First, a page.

Little consensus within administration on how to stop fall of Aleppo to Assad
It may be no small irony that President Obama’s peripatetic secretary of state will travel this week to Rwanda, where up to a million people were killed in a three-month ethnic genocide in 1994, and has tentative plans to attend an international meeting on Syria, where civilian dead are fast approaching the halfway point of that number.
Bill Clinton, president at the time of the Rwandan massacre, has said that U.S. failure to intervene there is one of his biggest regrets. Just two years later, an estimated 8,000 Bosnian Muslims were slaughtered by Bosnian Serb forces in the town of Srebrenica while “the world’s great nations,” including the United States, “failed to respond adequately,” the United Nations later said.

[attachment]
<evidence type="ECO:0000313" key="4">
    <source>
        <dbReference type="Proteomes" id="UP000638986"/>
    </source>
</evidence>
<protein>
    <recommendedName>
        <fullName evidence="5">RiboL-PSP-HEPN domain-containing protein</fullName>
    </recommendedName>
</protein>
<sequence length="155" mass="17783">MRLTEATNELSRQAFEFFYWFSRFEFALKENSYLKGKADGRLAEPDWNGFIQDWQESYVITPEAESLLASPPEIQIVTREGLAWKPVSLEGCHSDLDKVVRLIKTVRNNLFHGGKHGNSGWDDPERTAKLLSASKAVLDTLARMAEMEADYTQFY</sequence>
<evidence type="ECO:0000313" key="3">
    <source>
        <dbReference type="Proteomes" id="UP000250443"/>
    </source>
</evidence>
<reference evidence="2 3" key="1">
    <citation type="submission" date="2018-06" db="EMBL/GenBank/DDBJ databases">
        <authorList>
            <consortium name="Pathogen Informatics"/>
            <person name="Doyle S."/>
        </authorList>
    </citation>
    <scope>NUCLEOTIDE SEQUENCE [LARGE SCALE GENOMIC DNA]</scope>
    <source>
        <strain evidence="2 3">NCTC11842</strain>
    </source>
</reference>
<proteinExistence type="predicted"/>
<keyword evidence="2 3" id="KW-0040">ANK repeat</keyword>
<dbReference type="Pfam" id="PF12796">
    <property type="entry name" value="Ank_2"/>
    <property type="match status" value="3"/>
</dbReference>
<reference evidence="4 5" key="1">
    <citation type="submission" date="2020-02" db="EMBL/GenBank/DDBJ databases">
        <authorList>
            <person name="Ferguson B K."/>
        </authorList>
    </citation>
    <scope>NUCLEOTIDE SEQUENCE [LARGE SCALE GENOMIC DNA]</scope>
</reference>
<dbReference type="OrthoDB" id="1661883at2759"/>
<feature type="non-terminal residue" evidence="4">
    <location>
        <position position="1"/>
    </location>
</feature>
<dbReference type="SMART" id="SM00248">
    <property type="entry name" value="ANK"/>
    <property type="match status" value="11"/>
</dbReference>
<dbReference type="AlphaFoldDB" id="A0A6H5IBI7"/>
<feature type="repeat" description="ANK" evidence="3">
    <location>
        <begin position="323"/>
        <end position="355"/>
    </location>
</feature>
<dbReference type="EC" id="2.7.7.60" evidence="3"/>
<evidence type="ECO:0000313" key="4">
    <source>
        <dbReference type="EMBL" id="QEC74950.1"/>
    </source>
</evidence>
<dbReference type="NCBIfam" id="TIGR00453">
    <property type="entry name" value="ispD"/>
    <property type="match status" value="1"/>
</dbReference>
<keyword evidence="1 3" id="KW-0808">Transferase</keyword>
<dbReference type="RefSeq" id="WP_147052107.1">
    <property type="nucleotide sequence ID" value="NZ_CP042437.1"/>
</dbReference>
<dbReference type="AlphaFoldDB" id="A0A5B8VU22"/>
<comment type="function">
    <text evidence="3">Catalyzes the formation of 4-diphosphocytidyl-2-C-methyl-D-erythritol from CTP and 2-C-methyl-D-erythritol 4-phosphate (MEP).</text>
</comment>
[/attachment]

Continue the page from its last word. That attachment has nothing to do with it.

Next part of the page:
As Obama constructs the final months of his legacy, both historical events loom large.
“Another Srebrenica, another Rwanda” are “written on that wall in front of us unless something takes place” to stop the slaughter, Staffan de Mistura, the U.N. envoy to Syria, said late last week as Russian and Syrian aircraft and artillery continued their relentless bombardment of rebel-held eastern Aleppo.
There is no consensus within the administration about what the United States can or should do to try to bring a halt to the killing and stop what appears to be the increasingly inevitable fall of Aleppo, Syria’s largest city, to government forces.
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WNU Editor: There rarely is a consensus on big foreign policy issues in Washington .... but this is where the President must step in and make the hard decision and then make the case for it to the American people. Unfortunately .... that is not going to happen with President Obama. He may say that Syria is the top issue on his foreign policy file .... but his actions have proven anything but.